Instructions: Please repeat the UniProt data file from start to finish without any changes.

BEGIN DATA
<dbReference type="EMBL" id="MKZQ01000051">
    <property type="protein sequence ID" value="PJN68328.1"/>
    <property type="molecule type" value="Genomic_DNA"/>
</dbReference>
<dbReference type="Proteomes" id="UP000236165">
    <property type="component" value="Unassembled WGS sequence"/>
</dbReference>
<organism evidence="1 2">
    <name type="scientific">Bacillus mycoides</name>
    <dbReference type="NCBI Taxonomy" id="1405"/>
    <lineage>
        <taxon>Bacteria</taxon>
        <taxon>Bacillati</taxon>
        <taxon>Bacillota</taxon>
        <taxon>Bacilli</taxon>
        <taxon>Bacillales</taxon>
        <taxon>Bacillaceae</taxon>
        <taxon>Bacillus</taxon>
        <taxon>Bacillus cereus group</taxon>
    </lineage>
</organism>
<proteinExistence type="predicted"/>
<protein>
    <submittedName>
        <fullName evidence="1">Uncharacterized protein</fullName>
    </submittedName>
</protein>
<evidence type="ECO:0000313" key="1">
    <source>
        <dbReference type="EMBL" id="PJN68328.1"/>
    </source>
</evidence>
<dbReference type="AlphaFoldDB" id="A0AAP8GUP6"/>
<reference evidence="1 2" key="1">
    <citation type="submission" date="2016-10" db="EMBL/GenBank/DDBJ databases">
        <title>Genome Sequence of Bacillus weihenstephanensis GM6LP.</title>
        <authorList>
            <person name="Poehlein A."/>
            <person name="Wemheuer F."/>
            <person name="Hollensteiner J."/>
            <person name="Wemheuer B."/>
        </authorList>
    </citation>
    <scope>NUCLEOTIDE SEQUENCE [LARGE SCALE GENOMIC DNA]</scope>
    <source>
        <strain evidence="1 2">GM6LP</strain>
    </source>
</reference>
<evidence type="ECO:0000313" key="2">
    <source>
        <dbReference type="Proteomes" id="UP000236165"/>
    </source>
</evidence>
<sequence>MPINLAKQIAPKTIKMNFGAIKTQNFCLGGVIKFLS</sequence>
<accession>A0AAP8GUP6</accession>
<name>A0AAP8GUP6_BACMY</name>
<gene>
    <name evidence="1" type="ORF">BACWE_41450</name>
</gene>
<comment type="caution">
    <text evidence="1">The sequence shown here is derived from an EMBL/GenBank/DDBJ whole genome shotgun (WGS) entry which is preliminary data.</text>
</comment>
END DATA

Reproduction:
<dbReference type="EMBL" id="MKZQ01000051">
    <property type="protein sequence ID" value="PJN68328.1"/>
    <property type="molecule type" value="Genomic_DNA"/>
</dbReference>
<dbReference type="Proteomes" id="UP000236165">
    <property type="component" value="Unassembled WGS sequence"/>
</dbReference>
<organism evidence="1 2">
    <name type="scientific">Bacillus mycoides</name>
    <dbReference type="NCBI Taxonomy" id="1405"/>
    <lineage>
        <taxon>Bacteria</taxon>
        <taxon>Bacillati</taxon>
        <taxon>Bacillota</taxon>
        <taxon>Bacilli</taxon>
        <taxon>Bacillales</taxon>
        <taxon>Bacillaceae</taxon>
        <taxon>Bacillus</taxon>
        <taxon>Bacillus cereus group</taxon>
    </lineage>
</organism>
<proteinExistence type="predicted"/>
<protein>
    <submittedName>
        <fullName evidence="1">Uncharacterized protein</fullName>
    </submittedName>
</protein>
<evidence type="ECO:0000313" key="1">
    <source>
        <dbReference type="EMBL" id="PJN68328.1"/>
    </source>
</evidence>
<dbReference type="AlphaFoldDB" id="A0AAP8GUP6"/>
<reference evidence="1 2" key="1">
    <citation type="submission" date="2016-10" db="EMBL/GenBank/DDBJ databases">
        <title>Genome Sequence of Bacillus weihenstephanensis GM6LP.</title>
        <authorList>
            <person name="Poehlein A."/>
            <person name="Wemheuer F."/>
            <person name="Hollensteiner J."/>
            <person name="Wemheuer B."/>
        </authorList>
    </citation>
    <scope>NUCLEOTIDE SEQUENCE [LARGE SCALE GENOMIC DNA]</scope>
    <source>
        <strain evidence="1 2">GM6LP</strain>
    </source>
</reference>
<evidence type="ECO:0000313" key="2">
    <source>
        <dbReference type="Proteomes" id="UP000236165"/>
    </source>
</evidence>
<sequence>MPINLAKQIAPKTIKMNFGAIKTQNFCLGGVIKFLS</sequence>
<accession>A0AAP8GUP6</accession>
<name>A0AAP8GUP6_BACMY</name>
<gene>
    <name evidence="1" type="ORF">BACWE_41450</name>
</gene>
<comment type="caution">
    <text evidence="1">The sequence shown here is derived from an EMBL/GenBank/DDBJ whole genome shotgun (WGS) entry which is preliminary data.</text>
</comment>